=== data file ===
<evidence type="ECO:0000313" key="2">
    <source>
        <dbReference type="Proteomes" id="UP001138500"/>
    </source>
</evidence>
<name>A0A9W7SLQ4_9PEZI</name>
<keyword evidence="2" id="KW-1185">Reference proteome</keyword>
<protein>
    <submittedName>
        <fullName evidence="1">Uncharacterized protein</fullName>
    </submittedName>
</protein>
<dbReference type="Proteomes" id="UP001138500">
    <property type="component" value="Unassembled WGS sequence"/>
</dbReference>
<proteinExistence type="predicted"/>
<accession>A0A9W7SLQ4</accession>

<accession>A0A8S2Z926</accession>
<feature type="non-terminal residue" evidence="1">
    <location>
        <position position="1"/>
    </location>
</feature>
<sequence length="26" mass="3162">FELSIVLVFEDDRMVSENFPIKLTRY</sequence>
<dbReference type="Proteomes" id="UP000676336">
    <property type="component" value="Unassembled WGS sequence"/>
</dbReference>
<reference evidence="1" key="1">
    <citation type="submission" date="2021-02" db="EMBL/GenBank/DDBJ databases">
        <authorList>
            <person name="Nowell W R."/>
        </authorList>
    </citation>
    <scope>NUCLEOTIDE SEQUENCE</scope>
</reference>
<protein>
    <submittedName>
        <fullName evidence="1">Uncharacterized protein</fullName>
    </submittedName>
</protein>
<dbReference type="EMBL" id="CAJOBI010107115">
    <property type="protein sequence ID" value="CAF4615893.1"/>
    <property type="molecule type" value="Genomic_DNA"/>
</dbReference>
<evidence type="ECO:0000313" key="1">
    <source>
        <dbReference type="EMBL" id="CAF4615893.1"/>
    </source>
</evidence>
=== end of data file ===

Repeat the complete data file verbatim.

<evidence type="ECO:0000313" key="2">
    <source>
        <dbReference type="Proteomes" id="UP001138500"/>
    </source>
</evidence>
<name>A0A9W7SLQ4_9PEZI</name>
<keyword evidence="2" id="KW-1185">Reference proteome</keyword>
<protein>
    <submittedName>
        <fullName evidence="1">Uncharacterized protein</fullName>
    </submittedName>
</protein>
<dbReference type="Proteomes" id="UP001138500">
    <property type="component" value="Unassembled WGS sequence"/>
</dbReference>
<proteinExistence type="predicted"/>
<accession>A0A9W7SLQ4</accession>

<accession>A0A8S2Z926</accession>
<feature type="non-terminal residue" evidence="1">
    <location>
        <position position="1"/>
    </location>
</feature>
<sequence length="26" mass="3162">FELSIVLVFEDDRMVSENFPIKLTRY</sequence>
<dbReference type="Proteomes" id="UP000676336">
    <property type="component" value="Unassembled WGS sequence"/>
</dbReference>
<reference evidence="1" key="1">
    <citation type="submission" date="2021-02" db="EMBL/GenBank/DDBJ databases">
        <authorList>
            <person name="Nowell W R."/>
        </authorList>
    </citation>
    <scope>NUCLEOTIDE SEQUENCE</scope>
</reference>
<protein>
    <submittedName>
        <fullName evidence="1">Uncharacterized protein</fullName>
    </submittedName>
</protein>
<dbReference type="EMBL" id="CAJOBI010107115">
    <property type="protein sequence ID" value="CAF4615893.1"/>
    <property type="molecule type" value="Genomic_DNA"/>
</dbReference>
<evidence type="ECO:0000313" key="1">
    <source>
        <dbReference type="EMBL" id="CAF4615893.1"/>
    </source>
</evidence>